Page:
Jury, coroner make recommendations at James Baker inquest

The jury at a coroner's inquest into the workplace drowning of James "Jimmy" Baker made two recommendations after deliberating for an hour Tuesday.

'It shouldn't have happened to get these changes,' says Baker's daughter

A picture of the gravel pit with the bulldozer partially lifted from the water was shown at the inquest. (CBC)

The jury at a coroner's inquest into the workplace drowning of James "Jimmy" Baker made two recommendations after deliberating for an hour Tuesday. 

While the three men and two women found that Baker's death was accidental, they did recommend there be dedicated supervision on each site that is separated by one kilometre and that it should be done by a foreman or safety coordinator.

They also recommended that WorkSafeNB should oversee the start up of any construction site, gravel pits and quarries, and every two months have an inspection of all safety and training records of employees for compliance.

James Baker was 58 at the time of his death. (Catherine Harrop/Twitter)

Baker, 58, died Oct. 27, 2014 from injuries he sustained while working for Caldwell and Ross Limited, a Fredericton-based construction company, at a gravel pit in Caraquet, N.B. 

The company was working on the Route 11 bypass project and the inquest heard the project was coming to an end.

With no road work to do that day, Baker was tasked with getting water out of a privately owned gravel pit that had been used for the project by various companies.

He was working alone in the pit when the bulldozer he was operating overturned, trapping him inside. No one knows how long he was there before being found by Peggy McLaughlin, the onsite safety and communications supervisor for Caldwell and Ross. 

The two recommendations came after a day and half-long inquest into Baker's death that was held in Woodstock, N.B.

WorkSafeNB showed a picture during the inquest of the accident site showing no berms around the pit. (Catherine Harrop/CBC)

2 more recommendations

Chief coroner Gregory Forestell also made two recommendations of his own: that WorkSafeNB consider changes to the regulations on working near water to require the daily posting of water depths in a prominent location on the site.

An excavator was used to lift the bulldozer James Baker had been operating out of the water. An RCMP officer broke the window to search inside. (Catherine Harrop/Twitter)

His second recommendation was that WorkSafeNB consider changes to the regulations to require a joint health and safety committee regardless of the number of employees, when there are two or more employers working on a construction site.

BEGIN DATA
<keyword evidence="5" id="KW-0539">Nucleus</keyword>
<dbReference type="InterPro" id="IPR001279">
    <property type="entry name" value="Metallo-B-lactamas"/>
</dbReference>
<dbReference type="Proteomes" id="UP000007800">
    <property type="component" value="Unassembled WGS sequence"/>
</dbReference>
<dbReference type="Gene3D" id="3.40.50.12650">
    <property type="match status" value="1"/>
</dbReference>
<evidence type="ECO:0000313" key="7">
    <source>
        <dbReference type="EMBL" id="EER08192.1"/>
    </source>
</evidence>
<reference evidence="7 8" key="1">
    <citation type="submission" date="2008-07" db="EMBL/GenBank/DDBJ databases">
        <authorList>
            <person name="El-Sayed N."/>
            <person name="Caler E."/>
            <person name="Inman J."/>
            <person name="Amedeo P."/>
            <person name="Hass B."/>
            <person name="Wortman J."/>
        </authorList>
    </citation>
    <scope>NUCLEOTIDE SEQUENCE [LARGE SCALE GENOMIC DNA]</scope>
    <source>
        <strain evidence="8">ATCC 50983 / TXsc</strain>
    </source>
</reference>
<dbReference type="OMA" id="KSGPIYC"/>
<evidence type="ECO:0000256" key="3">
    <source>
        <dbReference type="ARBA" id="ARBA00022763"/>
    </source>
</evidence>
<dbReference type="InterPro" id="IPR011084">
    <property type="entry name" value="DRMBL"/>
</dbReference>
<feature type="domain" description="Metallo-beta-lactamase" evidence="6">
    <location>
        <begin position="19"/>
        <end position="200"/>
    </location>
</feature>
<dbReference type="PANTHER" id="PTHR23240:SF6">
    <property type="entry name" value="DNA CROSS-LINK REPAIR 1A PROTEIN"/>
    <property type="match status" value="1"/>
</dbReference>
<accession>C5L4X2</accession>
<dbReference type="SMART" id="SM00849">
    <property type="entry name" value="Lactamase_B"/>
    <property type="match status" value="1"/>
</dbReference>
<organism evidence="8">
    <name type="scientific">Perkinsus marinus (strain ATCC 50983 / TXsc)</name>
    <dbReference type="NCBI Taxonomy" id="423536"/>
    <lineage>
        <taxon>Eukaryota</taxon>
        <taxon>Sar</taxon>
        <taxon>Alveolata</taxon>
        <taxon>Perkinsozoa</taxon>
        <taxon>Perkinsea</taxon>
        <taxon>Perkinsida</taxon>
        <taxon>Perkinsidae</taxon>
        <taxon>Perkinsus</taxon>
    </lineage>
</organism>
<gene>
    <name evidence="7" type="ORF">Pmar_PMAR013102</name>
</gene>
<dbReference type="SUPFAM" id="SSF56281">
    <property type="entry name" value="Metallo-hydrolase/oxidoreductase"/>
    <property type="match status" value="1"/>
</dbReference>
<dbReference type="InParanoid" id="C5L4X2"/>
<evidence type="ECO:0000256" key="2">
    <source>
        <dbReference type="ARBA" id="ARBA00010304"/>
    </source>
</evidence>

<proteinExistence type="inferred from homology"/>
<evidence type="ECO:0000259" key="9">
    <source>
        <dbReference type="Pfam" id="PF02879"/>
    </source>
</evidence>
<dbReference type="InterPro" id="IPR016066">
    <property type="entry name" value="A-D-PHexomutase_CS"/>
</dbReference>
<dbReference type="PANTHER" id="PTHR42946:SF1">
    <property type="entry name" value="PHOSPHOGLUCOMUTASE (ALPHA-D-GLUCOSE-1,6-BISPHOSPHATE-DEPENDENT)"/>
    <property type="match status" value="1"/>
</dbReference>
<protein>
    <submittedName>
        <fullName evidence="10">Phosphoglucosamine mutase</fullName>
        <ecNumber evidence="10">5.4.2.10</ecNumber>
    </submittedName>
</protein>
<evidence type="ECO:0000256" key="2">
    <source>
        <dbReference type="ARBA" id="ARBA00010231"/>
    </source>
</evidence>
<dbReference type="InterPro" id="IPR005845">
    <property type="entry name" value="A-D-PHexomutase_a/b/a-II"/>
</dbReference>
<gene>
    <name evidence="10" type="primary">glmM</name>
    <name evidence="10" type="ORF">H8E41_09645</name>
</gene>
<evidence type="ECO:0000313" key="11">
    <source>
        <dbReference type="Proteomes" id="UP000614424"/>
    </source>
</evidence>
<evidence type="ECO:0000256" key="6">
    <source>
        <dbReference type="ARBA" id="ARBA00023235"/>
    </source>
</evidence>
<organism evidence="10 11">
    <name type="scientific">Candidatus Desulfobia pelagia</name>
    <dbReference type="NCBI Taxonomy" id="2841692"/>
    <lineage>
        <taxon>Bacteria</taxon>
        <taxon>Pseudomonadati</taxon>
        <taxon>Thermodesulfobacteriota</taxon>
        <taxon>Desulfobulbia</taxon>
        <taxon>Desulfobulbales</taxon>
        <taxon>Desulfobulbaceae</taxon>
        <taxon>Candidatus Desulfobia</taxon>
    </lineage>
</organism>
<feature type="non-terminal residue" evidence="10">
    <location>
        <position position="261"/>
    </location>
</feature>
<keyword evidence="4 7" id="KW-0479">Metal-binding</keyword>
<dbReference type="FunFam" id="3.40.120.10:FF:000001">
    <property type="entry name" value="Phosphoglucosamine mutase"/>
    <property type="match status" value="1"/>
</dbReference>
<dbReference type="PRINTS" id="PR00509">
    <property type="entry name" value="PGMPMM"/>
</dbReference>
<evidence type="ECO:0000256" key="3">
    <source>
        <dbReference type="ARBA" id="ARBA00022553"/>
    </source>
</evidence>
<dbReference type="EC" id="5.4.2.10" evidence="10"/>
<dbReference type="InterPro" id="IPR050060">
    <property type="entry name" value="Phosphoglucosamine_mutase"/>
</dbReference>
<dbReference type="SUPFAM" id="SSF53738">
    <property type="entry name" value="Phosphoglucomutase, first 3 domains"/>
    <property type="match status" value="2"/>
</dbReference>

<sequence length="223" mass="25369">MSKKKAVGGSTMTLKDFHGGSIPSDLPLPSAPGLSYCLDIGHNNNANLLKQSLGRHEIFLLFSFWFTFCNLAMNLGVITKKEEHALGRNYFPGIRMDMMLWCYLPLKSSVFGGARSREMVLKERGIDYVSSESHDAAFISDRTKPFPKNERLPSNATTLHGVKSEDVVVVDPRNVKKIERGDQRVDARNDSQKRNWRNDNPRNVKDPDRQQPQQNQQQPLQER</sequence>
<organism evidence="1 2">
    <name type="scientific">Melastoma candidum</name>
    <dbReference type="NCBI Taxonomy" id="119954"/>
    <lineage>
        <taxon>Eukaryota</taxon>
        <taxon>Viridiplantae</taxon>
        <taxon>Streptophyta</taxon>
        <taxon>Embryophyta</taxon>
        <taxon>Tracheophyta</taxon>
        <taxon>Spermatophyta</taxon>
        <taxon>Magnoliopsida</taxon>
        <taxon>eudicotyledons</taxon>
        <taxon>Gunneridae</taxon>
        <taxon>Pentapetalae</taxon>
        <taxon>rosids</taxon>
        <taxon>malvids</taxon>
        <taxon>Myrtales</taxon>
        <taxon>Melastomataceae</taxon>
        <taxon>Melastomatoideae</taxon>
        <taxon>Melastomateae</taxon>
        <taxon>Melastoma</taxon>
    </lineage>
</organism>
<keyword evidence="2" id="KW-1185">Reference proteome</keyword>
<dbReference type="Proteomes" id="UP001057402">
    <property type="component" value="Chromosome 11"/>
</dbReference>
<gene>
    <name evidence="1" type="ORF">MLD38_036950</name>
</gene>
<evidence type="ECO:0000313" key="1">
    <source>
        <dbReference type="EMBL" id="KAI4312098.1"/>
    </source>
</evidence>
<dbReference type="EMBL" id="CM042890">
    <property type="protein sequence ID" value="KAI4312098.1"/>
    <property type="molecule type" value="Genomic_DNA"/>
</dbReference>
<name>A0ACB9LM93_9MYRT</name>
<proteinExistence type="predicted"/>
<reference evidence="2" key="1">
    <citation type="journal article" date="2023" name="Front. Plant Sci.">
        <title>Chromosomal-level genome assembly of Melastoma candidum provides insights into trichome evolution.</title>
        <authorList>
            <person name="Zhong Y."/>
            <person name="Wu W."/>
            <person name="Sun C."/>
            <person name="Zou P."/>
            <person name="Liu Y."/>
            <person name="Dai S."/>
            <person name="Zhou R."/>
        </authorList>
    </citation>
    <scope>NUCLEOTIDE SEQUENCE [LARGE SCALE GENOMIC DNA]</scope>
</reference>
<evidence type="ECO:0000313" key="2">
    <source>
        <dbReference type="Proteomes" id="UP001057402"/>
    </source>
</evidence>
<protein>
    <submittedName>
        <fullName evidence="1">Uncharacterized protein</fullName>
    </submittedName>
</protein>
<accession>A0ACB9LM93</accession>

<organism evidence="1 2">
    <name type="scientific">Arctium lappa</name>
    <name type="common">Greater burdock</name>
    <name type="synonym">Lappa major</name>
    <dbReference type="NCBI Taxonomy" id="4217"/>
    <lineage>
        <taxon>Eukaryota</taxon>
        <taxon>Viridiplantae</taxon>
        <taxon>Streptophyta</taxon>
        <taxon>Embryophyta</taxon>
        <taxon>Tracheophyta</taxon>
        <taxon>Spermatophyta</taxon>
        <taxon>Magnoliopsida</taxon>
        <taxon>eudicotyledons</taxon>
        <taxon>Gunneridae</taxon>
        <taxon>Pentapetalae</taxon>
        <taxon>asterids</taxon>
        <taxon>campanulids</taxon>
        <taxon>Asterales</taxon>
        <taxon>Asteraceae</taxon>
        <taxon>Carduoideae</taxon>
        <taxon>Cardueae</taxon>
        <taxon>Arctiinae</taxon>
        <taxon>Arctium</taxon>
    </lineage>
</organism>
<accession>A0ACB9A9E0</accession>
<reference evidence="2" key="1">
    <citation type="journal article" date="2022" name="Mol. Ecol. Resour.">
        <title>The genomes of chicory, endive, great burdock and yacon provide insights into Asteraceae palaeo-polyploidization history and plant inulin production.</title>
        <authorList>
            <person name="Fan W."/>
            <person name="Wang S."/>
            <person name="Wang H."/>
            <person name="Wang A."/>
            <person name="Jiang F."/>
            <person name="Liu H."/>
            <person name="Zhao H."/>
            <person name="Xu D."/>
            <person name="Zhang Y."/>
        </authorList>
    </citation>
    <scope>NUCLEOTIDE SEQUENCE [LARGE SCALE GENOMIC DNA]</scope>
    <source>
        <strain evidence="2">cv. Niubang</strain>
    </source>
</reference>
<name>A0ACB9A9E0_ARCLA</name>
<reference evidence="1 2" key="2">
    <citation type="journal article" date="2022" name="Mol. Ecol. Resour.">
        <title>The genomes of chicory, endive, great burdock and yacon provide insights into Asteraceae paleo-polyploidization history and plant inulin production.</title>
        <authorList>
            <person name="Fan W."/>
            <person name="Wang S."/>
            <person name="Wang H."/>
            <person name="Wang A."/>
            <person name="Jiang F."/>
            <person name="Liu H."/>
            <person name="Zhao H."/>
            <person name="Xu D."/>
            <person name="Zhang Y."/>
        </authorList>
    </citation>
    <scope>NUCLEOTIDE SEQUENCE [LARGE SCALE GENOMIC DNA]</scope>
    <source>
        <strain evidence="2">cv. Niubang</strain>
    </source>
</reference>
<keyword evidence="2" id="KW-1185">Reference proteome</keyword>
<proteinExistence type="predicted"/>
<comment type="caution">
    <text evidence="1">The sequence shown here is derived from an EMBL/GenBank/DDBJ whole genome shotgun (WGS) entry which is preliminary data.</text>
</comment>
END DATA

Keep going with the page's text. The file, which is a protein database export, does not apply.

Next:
"It's an awful price to pay," said Heather Baker, one of Baker's six children. "It shouldn't have happened to get these changes." 

On Tuesday, the details about who had heard concerns about the water accumulating in the  gravel pit and who was responsible for draining the water before the accident were revealed. 

Water level a concern

The inquest heard from WorkSafeNB's assistant director of compliance, Eric Brideau that the owner of the pit, Dion Landry Excavation, raised concerns about the water in the gravel pit a month before the drowning to St. Isidore Ashphalte Ltee. 

"As far as I know, Caldwell and Ross were not aware of the conversation between the pit owner and St. Isidore," said Brideau.

WorkSafeNB showed the conclusions of their investigation into James Baker's drowning death. (Catherine Harrop/CBC)

The inquest heard there was an ATV trail through the pit and the owner was concerned that an ATV rider would just drive into the water at night.

Caldwell and Ross owner, Paul DeMerchant told the jury Baker had worked for his company seasonally for three years and would have had safety orientation upon his return to work in 2014. 

"The cause of the accident, we don't really know. Maybe we'll never know that," he said.  

"We never want to see something like this happen to a family. It happened to our co-workers and affected us all."

DeMerchant said the company made many changes to its operations around water after the accident. 

'He's not here'

Baker's widow, Pam Baker testified her husband was her best friend who told her his concerns about working in the pit. 

"He just said he wasn't looking forward to that last job. He thought they could finish up that pit that week...he then would have been laid off."

Pam Baker said the last time she heard from her husband was a text he sent her at 12:30 p.m. telling her he'd forgotten his wallet. She told CBC News she was not informed of his death until 8 p.m. that night. 

As she expressed her frustration, the widow said she couldn't believe no one in the company had heard about the concerns with the water-filled gravel pit. 

"Nobody knows what happened, but it's all speculation. But none of you can prove it. And he's not here to defend himself," Pam Baker said. 

Several of James Baker's family members attended the inquest, including his widow, Pam Baker, far left. (Catherine Harrop/CBC)

Charges were laid after the WorkSafeNB investigation was concluded against Caldwell and Ross for not ensuring berms were in place.

St. Isidore Ashphalte Ltee. and the Department of Transportation and Infrastructure were charged with failing to address problems with the water when they were told about it.

Caldwell and Ross pleaded guilty and was fined $63,250; St. Isidore Ashphalte Ltee was fined $27,000 after pleading guilty and DTI was found not guilty. 

With files from Catherine Harrop